|Departure's Decompression and Dive Planning Software|
We were not sure what to call this page, but we decided upon strategies since the idea is to give helpful hints on reducing the risk of decompression sickness. Many have been taught that diving within accepted time limits will prevent DCS while others have been taught that it is unpredictable and if it is your day to get a hit, then you will. The truth is that a diver can make either good or bad decisions that will affect the risk of getting DCS. It is not simply up to the decompression model with it either being blamed for a failure or given credit for a success. The truth is that ALL models (including Departure) do not account for the divers ability to control variables ... or make them worse.
The starting point is to understand more about what causes DCS. Everyone understands that excessive bubbles will cause DCS. But what a lot of divers don't realize is how these bubbles start ... which will help a diver to understand how to decrease their risk. When a diver goes underwater, the diver's tissues start taking in inert gas due to the pressure. So when the diver surfaces, the tissues have an excess of inert gas in them. But, contrary to what divers believe, this is not the problem. A diver could take up a very large amount of inert gas and never get DCS if it wasn't for one thing ... the presence of micronuclei ... or bubble seeds. In other words, a diver could dive to very deep depths for very long times without ever needing to decompress if it wasn't for the micronuclei. These micronuclei act as a source for bubbles to start occurring. They may be viewed as very tiny bubbles themselves. What happens while ascending is that the gas built up in the tissues from the dive are now in a supersaturated and high pressure state. This gas wants to start leaving the tissue and escaping. This gas will go wherever possible. One route is for it to enter the blood and exit that way. Another possible route is that the gas leaving randomly bumps into and enters a nuclei. This nuclei will continue to grow as more gas enters it and/or the diver ascends towards the surface causing it to expand according to Boyle's law. If this nuclei gets too big, a bubble results. So why is this being mentioned? In addition to the obvious point of slowly ascending/decompressing through the water column towards the surface, the control of nuclei is a topic that should be discussed. It has been shown that activity increases resulting bubbling from a decompression. Since micronuclei can't be seen, they are postulated due to the known increase in bubbling from activity. Most activity generates micronuclei, but the activity performed by divers are especially bad for generating micronuclei such as hauling gear to and from the water or climbing up the ladder onto a boat. The greater the activity, the more nucleation that will occur. It doesn't matter when the nucleation occurs. It can occur from pre-dive activity or post-dive activity. As long as there is an excess of gas in the tissues from the dive, nucleation will generate more places for gas to enter while trying to leave the tissues ... and the more places gas has to enter, the greater the number of resulting bubbles ... and the greater the risk of decompression sickness. So the moral of the story is not to believe that a model is responsible for your safety, but instead understand that your own activity can be too and be aware that pre and post dive activity (as well as that during the dive itself) can substantially increase the risk of getting decompression sickness.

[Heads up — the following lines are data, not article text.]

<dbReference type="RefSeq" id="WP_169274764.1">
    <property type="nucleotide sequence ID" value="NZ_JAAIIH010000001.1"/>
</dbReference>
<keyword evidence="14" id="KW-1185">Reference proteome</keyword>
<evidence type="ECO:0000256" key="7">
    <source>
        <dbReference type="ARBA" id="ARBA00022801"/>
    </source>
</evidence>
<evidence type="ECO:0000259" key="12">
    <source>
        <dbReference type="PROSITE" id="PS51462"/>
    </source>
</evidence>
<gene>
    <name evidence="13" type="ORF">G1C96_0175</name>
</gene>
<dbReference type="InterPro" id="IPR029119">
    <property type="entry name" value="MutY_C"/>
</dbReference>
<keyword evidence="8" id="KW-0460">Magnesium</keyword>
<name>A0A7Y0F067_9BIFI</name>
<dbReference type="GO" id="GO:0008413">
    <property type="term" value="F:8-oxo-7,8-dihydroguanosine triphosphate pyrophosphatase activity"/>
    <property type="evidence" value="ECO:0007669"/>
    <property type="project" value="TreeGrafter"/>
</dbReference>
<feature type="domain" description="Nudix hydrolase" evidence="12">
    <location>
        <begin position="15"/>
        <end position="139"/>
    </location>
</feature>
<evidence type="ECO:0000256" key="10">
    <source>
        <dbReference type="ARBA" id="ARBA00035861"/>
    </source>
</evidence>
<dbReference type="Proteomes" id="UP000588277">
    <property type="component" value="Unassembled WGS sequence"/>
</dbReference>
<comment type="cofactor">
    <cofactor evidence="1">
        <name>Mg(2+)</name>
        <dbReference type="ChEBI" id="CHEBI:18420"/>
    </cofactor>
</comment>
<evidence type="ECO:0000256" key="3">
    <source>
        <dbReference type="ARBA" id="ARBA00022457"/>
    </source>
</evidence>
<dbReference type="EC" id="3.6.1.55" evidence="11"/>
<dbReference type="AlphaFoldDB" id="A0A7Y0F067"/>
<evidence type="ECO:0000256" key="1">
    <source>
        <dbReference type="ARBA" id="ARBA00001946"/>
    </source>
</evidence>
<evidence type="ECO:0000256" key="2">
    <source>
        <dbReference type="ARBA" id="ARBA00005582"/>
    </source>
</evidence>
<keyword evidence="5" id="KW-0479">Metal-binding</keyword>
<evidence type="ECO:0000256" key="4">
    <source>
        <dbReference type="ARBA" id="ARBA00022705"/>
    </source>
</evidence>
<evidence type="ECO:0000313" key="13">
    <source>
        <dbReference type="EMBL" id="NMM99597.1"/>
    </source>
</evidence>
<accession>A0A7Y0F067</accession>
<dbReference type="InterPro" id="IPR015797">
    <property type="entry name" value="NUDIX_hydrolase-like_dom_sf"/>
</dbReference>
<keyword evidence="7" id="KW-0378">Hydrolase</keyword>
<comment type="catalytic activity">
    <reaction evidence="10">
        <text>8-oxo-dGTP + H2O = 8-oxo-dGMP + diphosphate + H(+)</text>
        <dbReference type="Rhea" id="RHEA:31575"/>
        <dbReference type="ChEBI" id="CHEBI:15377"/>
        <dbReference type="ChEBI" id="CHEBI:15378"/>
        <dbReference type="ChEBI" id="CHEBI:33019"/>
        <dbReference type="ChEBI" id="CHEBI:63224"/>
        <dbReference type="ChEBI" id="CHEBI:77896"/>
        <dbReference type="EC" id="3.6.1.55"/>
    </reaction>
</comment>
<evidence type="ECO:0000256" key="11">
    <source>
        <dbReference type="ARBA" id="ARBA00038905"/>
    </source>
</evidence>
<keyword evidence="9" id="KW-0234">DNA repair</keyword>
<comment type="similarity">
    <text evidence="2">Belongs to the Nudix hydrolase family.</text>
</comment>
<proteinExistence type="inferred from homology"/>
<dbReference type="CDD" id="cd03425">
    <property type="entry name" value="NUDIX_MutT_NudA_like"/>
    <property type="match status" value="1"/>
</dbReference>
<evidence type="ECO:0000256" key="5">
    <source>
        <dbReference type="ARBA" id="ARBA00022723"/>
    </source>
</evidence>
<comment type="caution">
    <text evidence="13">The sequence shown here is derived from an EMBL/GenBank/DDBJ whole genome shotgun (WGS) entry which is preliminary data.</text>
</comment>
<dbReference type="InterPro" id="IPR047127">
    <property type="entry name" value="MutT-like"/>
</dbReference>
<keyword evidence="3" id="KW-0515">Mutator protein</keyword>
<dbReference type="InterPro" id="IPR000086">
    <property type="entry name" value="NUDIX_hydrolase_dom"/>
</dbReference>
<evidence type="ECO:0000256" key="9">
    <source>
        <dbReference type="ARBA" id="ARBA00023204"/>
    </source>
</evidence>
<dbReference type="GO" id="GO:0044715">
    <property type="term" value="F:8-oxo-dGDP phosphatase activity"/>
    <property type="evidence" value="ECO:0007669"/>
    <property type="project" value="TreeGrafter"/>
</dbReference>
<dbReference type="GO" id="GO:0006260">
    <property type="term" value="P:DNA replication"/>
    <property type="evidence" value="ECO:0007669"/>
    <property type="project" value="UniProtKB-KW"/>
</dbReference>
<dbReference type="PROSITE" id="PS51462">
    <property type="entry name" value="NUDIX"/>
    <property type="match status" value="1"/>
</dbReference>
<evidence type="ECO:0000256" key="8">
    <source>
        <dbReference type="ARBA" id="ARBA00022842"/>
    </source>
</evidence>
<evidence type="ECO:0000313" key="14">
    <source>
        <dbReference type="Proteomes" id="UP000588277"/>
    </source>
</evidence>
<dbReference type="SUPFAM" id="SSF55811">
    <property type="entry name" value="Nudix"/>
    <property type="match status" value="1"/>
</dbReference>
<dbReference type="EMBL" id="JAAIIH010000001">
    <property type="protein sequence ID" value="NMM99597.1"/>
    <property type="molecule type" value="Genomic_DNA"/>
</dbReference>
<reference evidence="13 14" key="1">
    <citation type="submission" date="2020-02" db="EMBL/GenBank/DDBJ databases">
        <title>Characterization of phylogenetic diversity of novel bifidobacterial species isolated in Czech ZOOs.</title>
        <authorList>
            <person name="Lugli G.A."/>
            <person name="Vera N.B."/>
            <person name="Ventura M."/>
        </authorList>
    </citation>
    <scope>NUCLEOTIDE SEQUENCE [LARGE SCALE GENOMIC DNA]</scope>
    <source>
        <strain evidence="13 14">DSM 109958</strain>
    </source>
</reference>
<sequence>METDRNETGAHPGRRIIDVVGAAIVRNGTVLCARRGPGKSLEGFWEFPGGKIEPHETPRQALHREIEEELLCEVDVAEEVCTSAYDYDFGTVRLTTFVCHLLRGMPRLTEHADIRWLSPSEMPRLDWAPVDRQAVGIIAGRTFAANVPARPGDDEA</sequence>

The (bad) assumptions
A model is only as valid as the assumptions behind it. Most models are based upon certain "knowns" such as accepted no-stop time limits for the different depths. But these time limits/tables are only valid if the diver performs the dive in the same manner the tables were tested. Most tables were tested with only mild to no exercise being performed before, during or after the dive ... so their time limits would give a lower incidence of bubbling than what the diving public would probably experience. So always dive conservative since you are more than likely to have more micronuclei and thus more bubbling after a dive than the acceptable limits of the table when doing the same dive as a table test subject (who was probably sitting around with very little activity waiting his turn to get in the chamber for his test dive).